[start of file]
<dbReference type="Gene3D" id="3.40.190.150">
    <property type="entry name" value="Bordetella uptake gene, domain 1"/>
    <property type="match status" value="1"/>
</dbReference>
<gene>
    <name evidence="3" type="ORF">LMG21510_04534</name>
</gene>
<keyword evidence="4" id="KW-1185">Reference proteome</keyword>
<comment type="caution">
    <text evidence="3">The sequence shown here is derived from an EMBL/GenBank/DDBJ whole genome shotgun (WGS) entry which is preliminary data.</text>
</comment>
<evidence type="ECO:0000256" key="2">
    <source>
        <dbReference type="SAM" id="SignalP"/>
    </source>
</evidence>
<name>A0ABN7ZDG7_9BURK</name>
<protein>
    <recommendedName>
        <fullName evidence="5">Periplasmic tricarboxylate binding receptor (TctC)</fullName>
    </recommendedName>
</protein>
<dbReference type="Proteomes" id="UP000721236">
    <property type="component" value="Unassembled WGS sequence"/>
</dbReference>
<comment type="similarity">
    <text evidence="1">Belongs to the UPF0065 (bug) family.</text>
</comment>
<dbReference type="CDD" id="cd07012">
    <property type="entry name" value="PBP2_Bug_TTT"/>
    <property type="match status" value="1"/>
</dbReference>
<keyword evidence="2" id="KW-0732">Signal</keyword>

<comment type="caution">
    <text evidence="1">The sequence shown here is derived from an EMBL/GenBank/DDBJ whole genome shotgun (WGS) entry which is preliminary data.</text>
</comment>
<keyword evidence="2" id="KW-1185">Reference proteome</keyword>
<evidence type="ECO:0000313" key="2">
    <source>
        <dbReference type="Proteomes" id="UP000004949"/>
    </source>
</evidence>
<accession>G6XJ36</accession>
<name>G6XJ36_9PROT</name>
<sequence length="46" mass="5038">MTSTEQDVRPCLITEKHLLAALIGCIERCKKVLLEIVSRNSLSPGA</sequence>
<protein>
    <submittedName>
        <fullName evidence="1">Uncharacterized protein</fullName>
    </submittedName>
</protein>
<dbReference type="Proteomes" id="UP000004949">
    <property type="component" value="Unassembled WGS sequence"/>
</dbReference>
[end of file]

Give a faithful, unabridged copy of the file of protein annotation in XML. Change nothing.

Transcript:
<dbReference type="Gene3D" id="3.40.190.150">
    <property type="entry name" value="Bordetella uptake gene, domain 1"/>
    <property type="match status" value="1"/>
</dbReference>
<gene>
    <name evidence="3" type="ORF">LMG21510_04534</name>
</gene>
<keyword evidence="4" id="KW-1185">Reference proteome</keyword>
<comment type="caution">
    <text evidence="3">The sequence shown here is derived from an EMBL/GenBank/DDBJ whole genome shotgun (WGS) entry which is preliminary data.</text>
</comment>
<evidence type="ECO:0000256" key="2">
    <source>
        <dbReference type="SAM" id="SignalP"/>
    </source>
</evidence>
<name>A0ABN7ZDG7_9BURK</name>
<protein>
    <recommendedName>
        <fullName evidence="5">Periplasmic tricarboxylate binding receptor (TctC)</fullName>
    </recommendedName>
</protein>
<dbReference type="Proteomes" id="UP000721236">
    <property type="component" value="Unassembled WGS sequence"/>
</dbReference>
<comment type="similarity">
    <text evidence="1">Belongs to the UPF0065 (bug) family.</text>
</comment>
<dbReference type="CDD" id="cd07012">
    <property type="entry name" value="PBP2_Bug_TTT"/>
    <property type="match status" value="1"/>
</dbReference>
<keyword evidence="2" id="KW-0732">Signal</keyword>

<comment type="caution">
    <text evidence="1">The sequence shown here is derived from an EMBL/GenBank/DDBJ whole genome shotgun (WGS) entry which is preliminary data.</text>
</comment>
<keyword evidence="2" id="KW-1185">Reference proteome</keyword>
<evidence type="ECO:0000313" key="2">
    <source>
        <dbReference type="Proteomes" id="UP000004949"/>
    </source>
</evidence>
<accession>G6XJ36</accession>
<name>G6XJ36_9PROT</name>
<sequence length="46" mass="5038">MTSTEQDVRPCLITEKHLLAALIGCIERCKKVLLEIVSRNSLSPGA</sequence>
<protein>
    <submittedName>
        <fullName evidence="1">Uncharacterized protein</fullName>
    </submittedName>
</protein>
<dbReference type="Proteomes" id="UP000004949">
    <property type="component" value="Unassembled WGS sequence"/>
</dbReference>